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Sport Spread Betting Abroad with a Tax Free Twist

Betting is often associated with illegalities; it is hard to imagine that spread betting, and the earning thereof, is actually tax free!

So Is It True That Spread Betting Attracts No Tax?

Yes, it does not attract tax. Those who spread bet do not incur the 18% tax expense for capital gain paid by shareholders on their trading profits (capital gain is the remaining amount after subtracting the amount you invested from the amount gained after sale). Betters do not incur stamp duty; they do not also get commissions per trade; only from spreading. The fact that this kind of betting is tax free means that there is an extra 18% return earned on trading profits because you get to save the amount that would otherwise be incurred as tax. Furthermore, this kind of betting does not attract dividend income tax, which is usually charged up to 50% for those earning high income.

However, spread betting can only escape tax charges if you do not solely depend on it for income. If you indicate such jobs as trader or day trader on your account, you may have a hard time explaining to Inland Revenue where your money comes from, if you go claiming you’re your main income source is not trading.

No Tax on the Benefits Too?

In short, you should not be charged any tax from the winnings you get from spread betting or other types of gambling. Those without income sources other than gambling may be said to have gambling as a profession, hence losing their BIM22017 exemption. If you have a job and you incur PAYE charges, you will not be said to have gambling as your profession, hence you will not incur gambling taxes regardless of whether or not gambling earns you more income. HMRC do not freely classify just anyone as professional gambler since even those who are professionals may claim shelter from their gambling losses and from the proportion of the betting company’s tax.

 In my opinion, most of the spread betters do not bet as their main income source, hence they do not fully escape tax. Professional gamblers hire brilliant accountants to sort out their financial matters. Nothing can stop wealthy traders with self-employed 'subsistence earnings' from consultation that they are taxed for. It can be challenged by revenue, but it may not win against current legislation. After I started my work in the department of Finance, I learnt that tax law can be more freely interpreted than I had ever known.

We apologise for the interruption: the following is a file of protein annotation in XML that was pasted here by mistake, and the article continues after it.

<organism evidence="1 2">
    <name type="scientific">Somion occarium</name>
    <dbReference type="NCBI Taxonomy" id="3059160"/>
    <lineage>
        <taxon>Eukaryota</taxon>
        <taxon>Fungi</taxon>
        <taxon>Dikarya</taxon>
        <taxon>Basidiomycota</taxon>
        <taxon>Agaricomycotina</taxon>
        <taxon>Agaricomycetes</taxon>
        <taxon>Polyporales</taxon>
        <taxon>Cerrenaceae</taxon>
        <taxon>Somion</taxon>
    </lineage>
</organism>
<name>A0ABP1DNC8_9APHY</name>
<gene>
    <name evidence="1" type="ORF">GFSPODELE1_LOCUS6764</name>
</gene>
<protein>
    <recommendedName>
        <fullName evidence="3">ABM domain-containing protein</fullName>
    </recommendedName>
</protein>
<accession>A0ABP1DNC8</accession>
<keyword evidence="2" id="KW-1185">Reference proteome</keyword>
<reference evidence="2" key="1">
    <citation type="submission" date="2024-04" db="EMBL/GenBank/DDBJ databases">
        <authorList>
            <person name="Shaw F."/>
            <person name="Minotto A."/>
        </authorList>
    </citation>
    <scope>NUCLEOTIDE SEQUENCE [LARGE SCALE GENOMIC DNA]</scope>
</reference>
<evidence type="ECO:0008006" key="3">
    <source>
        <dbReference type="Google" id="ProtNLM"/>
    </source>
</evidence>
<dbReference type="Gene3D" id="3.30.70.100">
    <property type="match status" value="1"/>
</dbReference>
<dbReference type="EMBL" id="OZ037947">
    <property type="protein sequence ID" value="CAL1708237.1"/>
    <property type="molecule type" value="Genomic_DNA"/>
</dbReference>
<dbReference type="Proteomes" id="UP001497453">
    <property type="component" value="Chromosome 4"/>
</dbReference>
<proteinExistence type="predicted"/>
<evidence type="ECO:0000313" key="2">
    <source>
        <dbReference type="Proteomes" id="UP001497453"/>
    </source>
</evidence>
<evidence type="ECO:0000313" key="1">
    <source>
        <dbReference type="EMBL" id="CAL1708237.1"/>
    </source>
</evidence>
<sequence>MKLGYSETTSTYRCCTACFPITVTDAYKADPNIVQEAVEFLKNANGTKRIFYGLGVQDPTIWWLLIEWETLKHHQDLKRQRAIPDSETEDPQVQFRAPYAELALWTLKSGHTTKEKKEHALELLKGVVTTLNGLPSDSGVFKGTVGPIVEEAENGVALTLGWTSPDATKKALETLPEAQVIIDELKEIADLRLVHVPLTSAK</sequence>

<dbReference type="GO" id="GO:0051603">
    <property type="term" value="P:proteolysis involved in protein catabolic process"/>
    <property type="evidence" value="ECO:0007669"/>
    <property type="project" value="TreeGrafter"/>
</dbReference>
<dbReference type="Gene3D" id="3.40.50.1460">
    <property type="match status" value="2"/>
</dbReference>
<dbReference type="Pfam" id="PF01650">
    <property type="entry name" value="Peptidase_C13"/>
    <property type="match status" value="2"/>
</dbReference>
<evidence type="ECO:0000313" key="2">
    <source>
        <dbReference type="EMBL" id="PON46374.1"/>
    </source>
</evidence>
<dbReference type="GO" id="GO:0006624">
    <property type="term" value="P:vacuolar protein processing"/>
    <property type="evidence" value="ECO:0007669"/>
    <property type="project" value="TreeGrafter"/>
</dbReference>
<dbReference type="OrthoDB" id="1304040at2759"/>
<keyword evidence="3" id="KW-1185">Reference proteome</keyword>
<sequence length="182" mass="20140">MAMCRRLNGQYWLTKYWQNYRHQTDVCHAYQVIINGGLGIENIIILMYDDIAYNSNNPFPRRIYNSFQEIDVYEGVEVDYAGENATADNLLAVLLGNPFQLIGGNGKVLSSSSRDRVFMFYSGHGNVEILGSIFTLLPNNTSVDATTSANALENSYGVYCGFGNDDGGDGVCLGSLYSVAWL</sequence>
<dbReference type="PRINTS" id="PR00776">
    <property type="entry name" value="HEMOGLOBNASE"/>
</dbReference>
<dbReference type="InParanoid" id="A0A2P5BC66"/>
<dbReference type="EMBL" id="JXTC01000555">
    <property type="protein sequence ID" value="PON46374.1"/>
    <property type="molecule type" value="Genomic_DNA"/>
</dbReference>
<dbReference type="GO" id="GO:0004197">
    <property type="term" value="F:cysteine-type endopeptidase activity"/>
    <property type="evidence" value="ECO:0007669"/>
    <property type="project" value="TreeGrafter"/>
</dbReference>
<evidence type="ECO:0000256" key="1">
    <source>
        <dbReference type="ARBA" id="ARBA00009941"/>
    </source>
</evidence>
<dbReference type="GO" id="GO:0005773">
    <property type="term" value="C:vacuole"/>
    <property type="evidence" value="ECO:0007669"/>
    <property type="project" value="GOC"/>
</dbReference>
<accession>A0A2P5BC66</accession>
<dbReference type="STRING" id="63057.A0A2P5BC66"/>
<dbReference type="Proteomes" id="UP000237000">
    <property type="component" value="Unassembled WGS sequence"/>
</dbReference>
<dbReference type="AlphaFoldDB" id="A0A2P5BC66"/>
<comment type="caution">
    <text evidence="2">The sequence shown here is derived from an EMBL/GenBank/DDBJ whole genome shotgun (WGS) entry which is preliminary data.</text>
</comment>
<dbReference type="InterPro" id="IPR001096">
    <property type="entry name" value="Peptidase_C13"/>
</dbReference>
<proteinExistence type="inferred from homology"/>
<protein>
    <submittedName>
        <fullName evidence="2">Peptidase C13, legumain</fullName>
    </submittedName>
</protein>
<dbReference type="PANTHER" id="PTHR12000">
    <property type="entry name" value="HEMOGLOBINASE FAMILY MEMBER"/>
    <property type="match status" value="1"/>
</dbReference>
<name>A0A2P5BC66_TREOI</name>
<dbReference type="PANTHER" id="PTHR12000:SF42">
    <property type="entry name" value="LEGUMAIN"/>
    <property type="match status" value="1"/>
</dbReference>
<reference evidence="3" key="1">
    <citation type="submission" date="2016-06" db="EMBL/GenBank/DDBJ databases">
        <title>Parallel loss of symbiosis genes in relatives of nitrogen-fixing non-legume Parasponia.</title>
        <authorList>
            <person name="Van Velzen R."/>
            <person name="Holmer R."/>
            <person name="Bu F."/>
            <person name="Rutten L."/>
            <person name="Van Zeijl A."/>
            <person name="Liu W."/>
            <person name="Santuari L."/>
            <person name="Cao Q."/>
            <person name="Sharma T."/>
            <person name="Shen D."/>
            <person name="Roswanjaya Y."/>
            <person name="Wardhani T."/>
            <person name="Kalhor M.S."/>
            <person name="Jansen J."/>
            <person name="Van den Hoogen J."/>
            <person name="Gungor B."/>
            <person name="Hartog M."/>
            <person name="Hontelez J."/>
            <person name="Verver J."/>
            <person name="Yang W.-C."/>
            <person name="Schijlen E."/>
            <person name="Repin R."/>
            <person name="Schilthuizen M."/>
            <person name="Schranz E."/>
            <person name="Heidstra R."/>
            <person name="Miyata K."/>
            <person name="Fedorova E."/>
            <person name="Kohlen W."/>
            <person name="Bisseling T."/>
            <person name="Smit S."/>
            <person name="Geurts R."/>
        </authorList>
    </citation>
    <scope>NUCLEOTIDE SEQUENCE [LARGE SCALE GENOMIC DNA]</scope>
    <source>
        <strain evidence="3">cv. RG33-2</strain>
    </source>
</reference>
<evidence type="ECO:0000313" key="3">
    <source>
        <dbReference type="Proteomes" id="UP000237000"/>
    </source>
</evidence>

But Then How Is One Taxed If One Invests In Spread Bets/CFDs?

Spread betting is not handled like other difference contracts. The spread betting service providers pay betting tax direct to HMRC, making the bid-offer bets slightly higher in order to cater for tax.  Since 10/6/2001 overall betting duty has been charged at 3%, on the net stake takings of financial spread-betting organizations i.e. all the bets received minus any paid out winnings. The profits from spread-bets will not be charged tax, but loss claims too will not be accepted.

Difference contracts, however, spread slower and do not attract betting duty. The profits will attract CGT, hence exempting them from tax charges on approximately the first nine thousand. For professional traders of CFD may have their profits attracting income tax instead of CGT in such a case. You should seek advice from an expert accounting firm. 

 How Is Stamp Duty Charged and When Should It Be Paid?

This is duty applied to share purchases in the UK, it does not include sales. Currently, it is at 0.5% (in UK) of what is paid to buy shares in exclusion of excluding broker commissions among others. In Ireland, it is at 1%.

Spread betting does not attract the UK stamp duty on share purchases; hence it would be cheaper to have medium or short holidays than purchasing shares. For example, charges on IG Index LIBOR with 2.5% on long positions of spread betting held overnight. Therefore, assuming 0.55% overnight rate, 3.05% per year would be applied. This way, savings on stamp duty would be exceeded in 60 days by the accumulated financing expense.

Note: The UK stamp duty is not applied in case the shares are internationally traded, but there are comparable taxes in Singapore and Hong Kong.

 Why Stamp Duty? Is It Reclaimable?

Stamp duty helps raise government money and in is non-reclaimable. It is extra tax and also expenditure (VAT) among other charges as Council Tax and Excise Duty. CGT is also paid when you sell an asset. The 2010 alterations of CGT led to an increase in rate when profits and income increase your rate tax to 28% from 18% (the 18% remaining for any remainder within the simple rate band). The £10,100 yearly allowance (2010/11) remains. In case you want to evade Stamp Duty, you can use spread-bets or CFDs to invest purchase shares USA; profits from spread-bets do not attract CGT. Note that also in Greece and Switzerland, equity transactions attract stamp duty.

 

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